I’m upgrading/downsizing from a fullsize external (with power supply) 3TB drive to the WD Elements 2TB drive.
Now I don’t want to try and watch everything before I do the switch so searching this site i’ve seen some threads on successes of doing a drive clone. But most people are using windows - I have a MAC
What I’m currently in the process of is using dd in OSX’s terminal to do a bit level clone. By plugging in the current HD OSX states that it can’t read the drive, but I just ignored that. I also first plugged in the new drive to the tablo so it was formatted but nothing recorded, then hooked it to the Mac
It’s been running dd for about 12 hours, but I have no prior experience with dd so I don’t know how long it will take. The existing 3TB HD only had roughly 500GB used. So no idea if it has to go over the whole thing or just what’s been used. Also of course they are both connected by USB.
Anyone have any experience with dd clones of a HD in OSX??
Most of us went small to large. Mine ran over 24 hours then windows closed it because of not enough memory. I lived with it and lost a few episodes of Adam 12.4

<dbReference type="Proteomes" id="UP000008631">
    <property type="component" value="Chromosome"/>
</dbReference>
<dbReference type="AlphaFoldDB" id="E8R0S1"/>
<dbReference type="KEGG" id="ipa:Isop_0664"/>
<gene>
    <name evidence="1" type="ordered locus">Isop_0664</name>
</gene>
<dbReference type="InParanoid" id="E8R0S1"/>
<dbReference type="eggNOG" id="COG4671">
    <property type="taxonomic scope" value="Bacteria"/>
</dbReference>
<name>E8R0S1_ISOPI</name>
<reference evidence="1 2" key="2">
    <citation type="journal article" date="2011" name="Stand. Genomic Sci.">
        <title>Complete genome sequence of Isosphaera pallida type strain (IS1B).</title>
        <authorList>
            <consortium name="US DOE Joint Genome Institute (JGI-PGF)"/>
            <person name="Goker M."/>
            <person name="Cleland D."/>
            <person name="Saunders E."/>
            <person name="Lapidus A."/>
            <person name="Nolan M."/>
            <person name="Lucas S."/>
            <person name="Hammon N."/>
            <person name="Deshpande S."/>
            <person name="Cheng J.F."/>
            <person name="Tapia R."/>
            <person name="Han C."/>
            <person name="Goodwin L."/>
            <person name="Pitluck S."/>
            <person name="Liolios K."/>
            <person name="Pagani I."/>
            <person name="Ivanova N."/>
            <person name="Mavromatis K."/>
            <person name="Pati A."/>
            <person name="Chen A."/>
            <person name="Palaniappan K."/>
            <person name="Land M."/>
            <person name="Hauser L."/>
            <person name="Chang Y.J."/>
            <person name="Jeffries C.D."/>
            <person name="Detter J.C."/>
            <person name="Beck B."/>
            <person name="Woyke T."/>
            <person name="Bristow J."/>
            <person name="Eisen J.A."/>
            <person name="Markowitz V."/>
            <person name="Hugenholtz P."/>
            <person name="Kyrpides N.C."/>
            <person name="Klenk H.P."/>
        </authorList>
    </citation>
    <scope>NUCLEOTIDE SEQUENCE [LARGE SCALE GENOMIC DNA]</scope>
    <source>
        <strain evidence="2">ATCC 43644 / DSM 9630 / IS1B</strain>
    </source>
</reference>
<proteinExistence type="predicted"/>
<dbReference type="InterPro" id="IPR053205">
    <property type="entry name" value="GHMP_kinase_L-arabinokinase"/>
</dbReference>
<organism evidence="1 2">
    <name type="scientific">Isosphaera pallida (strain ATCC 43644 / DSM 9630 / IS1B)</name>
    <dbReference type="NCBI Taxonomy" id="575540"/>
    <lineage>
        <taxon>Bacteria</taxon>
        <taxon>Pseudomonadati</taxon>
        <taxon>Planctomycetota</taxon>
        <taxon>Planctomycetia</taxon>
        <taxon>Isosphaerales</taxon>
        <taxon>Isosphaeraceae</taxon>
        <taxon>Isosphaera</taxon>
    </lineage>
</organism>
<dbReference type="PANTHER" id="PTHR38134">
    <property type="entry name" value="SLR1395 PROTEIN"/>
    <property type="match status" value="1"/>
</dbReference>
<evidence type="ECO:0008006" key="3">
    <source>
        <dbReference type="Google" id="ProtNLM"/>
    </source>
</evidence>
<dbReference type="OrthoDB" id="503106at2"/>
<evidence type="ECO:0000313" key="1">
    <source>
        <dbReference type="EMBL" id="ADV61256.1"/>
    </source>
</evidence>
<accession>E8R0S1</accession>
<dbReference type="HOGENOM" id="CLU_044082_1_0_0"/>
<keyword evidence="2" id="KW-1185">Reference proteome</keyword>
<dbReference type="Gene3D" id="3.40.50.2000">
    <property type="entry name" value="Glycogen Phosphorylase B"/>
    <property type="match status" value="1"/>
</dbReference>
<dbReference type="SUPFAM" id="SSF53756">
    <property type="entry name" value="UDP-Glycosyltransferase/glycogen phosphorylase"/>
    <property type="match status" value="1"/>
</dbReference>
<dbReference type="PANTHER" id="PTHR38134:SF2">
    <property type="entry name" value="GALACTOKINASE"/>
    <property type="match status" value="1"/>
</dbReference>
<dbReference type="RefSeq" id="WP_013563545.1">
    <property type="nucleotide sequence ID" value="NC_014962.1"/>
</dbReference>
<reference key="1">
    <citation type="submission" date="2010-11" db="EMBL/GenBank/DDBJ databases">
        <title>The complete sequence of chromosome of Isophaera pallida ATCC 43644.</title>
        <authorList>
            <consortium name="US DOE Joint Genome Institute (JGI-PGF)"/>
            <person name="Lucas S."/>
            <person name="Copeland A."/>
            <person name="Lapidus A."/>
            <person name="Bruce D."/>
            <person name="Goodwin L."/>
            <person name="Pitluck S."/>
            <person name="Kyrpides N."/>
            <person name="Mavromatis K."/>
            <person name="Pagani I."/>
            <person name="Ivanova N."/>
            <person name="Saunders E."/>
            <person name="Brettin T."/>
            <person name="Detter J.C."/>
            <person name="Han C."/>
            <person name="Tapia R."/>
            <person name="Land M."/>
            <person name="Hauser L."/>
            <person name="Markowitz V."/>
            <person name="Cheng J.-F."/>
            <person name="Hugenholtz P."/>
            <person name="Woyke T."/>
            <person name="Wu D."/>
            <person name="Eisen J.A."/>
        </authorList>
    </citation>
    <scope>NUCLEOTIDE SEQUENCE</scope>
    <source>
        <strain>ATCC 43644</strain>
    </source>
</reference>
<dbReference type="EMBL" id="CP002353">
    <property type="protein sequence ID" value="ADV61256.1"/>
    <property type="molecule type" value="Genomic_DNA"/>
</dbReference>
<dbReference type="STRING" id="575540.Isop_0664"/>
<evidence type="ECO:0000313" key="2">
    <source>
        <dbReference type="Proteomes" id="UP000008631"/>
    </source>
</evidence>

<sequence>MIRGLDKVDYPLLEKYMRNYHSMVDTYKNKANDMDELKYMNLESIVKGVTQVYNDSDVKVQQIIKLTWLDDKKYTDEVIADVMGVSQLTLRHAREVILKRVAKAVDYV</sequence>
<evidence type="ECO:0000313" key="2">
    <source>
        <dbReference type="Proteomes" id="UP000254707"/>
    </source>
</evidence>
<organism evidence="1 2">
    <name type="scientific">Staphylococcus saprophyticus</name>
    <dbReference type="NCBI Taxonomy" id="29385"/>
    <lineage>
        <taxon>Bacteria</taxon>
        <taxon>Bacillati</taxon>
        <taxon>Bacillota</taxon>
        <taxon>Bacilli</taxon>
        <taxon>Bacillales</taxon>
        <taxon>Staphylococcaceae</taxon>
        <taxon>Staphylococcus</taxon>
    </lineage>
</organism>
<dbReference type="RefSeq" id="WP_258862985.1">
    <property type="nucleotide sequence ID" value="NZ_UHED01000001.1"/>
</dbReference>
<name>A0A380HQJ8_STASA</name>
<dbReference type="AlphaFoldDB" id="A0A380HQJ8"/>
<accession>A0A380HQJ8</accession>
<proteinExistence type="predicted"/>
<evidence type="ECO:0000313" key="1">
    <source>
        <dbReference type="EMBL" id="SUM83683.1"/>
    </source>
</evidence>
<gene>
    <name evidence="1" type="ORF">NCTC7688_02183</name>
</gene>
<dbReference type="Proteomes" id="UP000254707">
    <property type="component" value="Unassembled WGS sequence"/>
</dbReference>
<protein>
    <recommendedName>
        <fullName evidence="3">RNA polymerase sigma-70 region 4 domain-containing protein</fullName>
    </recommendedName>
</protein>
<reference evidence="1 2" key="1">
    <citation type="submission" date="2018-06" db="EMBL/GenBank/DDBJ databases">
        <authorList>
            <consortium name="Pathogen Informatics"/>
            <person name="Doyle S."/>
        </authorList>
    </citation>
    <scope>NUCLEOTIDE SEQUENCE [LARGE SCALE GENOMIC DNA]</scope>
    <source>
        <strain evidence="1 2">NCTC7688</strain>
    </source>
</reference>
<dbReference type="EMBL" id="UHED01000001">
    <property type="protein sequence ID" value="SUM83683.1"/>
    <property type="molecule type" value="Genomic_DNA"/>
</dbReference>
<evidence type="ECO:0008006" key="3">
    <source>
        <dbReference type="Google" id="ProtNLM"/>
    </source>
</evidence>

I am a Mac person also, but don’t know how to do this, but would like to know if it works for you. I don’t really know much about terminal. I would like to go to a larger drive but move over about 1TB. Hope you figure this out.
I’ve read a lot about this…the key will be to see if going larger to smaller will work or not. The interwebs seem to be conflicted in this regard. Some say it will work so long as the larger is not completly full and I’ll have to resize/fix the partition because of the size difference.
however going from smaller to larger shouldn’t be an issue. @sodaman_2000 check out http://apple.stackexchange.com/questions/46253/what-is-the-best-way-to-clone-a-disk-between-two-macs this is what I referenced… I’m making the assumption that even though the OS can’t read/write the ext format of the drives tablo uses that dd being a bit level copy won’t have an issue with that and still copy it. We will see.